MEXICO – Travelling for abortion services in Mexico 2016–2019: community-level contexts of Mexico City public abortion clients

by Laura E Jacobson, Biani Saavedra-Avendano, Evelyn Funestes-Rivera, Raffaela Schiavon, Blair G Darney

BMJ SRH Journal, 28 July 2021 (Early version, Open access)


Objective: To describe the community context of women who travel to access Mexico City’s public sector abortion programme and identify factors associated with travelling from highly marginalised settings.

Methods: We used data from the Interrupción Legal de Embarazo (ILE) programme (2016–2019) and identified all abortion clients who travelled from outside Mexico City. We merged in contextual information at the municipality level and used descriptive statistics to describe ILE clients’ individual characteristics and municipalities on several measures of vulnerability. We also compared municipalities that ILE clients travelled from with those where no one travelled from. We used logistic regression to identify factors associated with travelling to access ILE services from highly marginalised versus less marginalised municipalities.

Results: Our sample included 21 629 ILE clients who travelled to Mexico City from 491 municipalities within all 31 states outside Mexico City. The majority of clients travelled from the least marginalised (81.9%) and most populated (over 100 000 inhabitants; 91.3%) municipalities. Most (91.2%) ILE clients came from municipalities with adolescent fertility rates in the bottom three quintiles. Clients with a primary or secondary education (vs high school or more) and those from a municipality with a high adolescent fertility rate (top two quintiles) had higher odds of travelling from a highly marginalised (vs less) municipality (adjusted odds ratio (aOR) 1.46, 95% CI 1.35 to 1.58 and aOR 1.89, 95% CI 1.68 to 2.12, respectively).

Conclusion: ILE clients travel from geographically and socioeconomically diverse communities. There is an unmet need for legal abortion across Mexico.

Key messages

  • Clients travel for abortions from all Mexican states to Mexico City, indicating unmet need for abortion services.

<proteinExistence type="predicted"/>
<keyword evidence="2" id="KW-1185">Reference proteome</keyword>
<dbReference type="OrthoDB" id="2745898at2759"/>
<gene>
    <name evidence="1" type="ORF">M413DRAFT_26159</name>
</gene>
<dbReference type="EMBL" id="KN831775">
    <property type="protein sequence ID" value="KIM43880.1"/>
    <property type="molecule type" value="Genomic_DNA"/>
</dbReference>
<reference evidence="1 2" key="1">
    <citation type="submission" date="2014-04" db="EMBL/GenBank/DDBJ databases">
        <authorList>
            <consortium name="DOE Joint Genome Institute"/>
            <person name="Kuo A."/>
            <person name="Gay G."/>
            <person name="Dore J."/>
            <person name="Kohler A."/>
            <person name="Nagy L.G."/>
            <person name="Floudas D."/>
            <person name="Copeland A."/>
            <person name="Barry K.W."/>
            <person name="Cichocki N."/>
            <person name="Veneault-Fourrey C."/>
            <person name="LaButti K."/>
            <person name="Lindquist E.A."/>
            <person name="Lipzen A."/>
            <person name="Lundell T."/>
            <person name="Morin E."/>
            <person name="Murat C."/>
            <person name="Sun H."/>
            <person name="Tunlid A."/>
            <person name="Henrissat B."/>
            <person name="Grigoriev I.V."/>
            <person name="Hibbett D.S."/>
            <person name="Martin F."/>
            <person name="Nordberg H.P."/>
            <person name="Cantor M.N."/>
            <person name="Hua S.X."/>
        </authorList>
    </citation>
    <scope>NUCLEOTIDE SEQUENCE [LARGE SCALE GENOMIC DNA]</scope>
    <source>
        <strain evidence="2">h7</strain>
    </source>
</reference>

• Women from more vulnerable communities are not travelling to Mexico City to obtain public sector abortion services.
  • Abortion law allows access to safe abortion in Mexico City, but creates disparities in access to safe abortion services for women in vulnerable communities.

From the Introduction
In Mexico, abortion law is determined at the state level and access to legal abortion is available only under narrow indications in 30 of Mexico’s 32 states. In 2007, first-trimester abortion was decriminalised in Mexico City, followed by Oaxaca in 2019.* The Mexico City Ministry of Health (Secretaria de Salud) operates a public sector first-trimester abortion programme, known as the Interrupción Legal de Embarazo (ILE) programme. Abortion services are available to anyone who presents for care at no cost or on a sliding scale for residents outside of Mexico City. Since 2007, the ILE programme has provided over 225 000 first-trimester abortions and approximately 30% of clients have travelled from outside Mexico City, with little change in this proportion over time. Previous work showed that ILE clients who were unmarried, with less than a high school education, and who resided outside of Mexico City experienced difficulties travelling to ILE facilities. Evidence also shows that access to abortion under legal indications, or ‘causales’, remains very limited in public facilities outside of Mexico City, making travel for services an important research focus.

VISUAL: Noticias Milenio, Celebran despenalizacion del aborto en Hidalgo, 1 July 2021

* [Note: The states of Veracruz in 2021 and Oaxaca in 2019 also legalised first-trimester abortion.]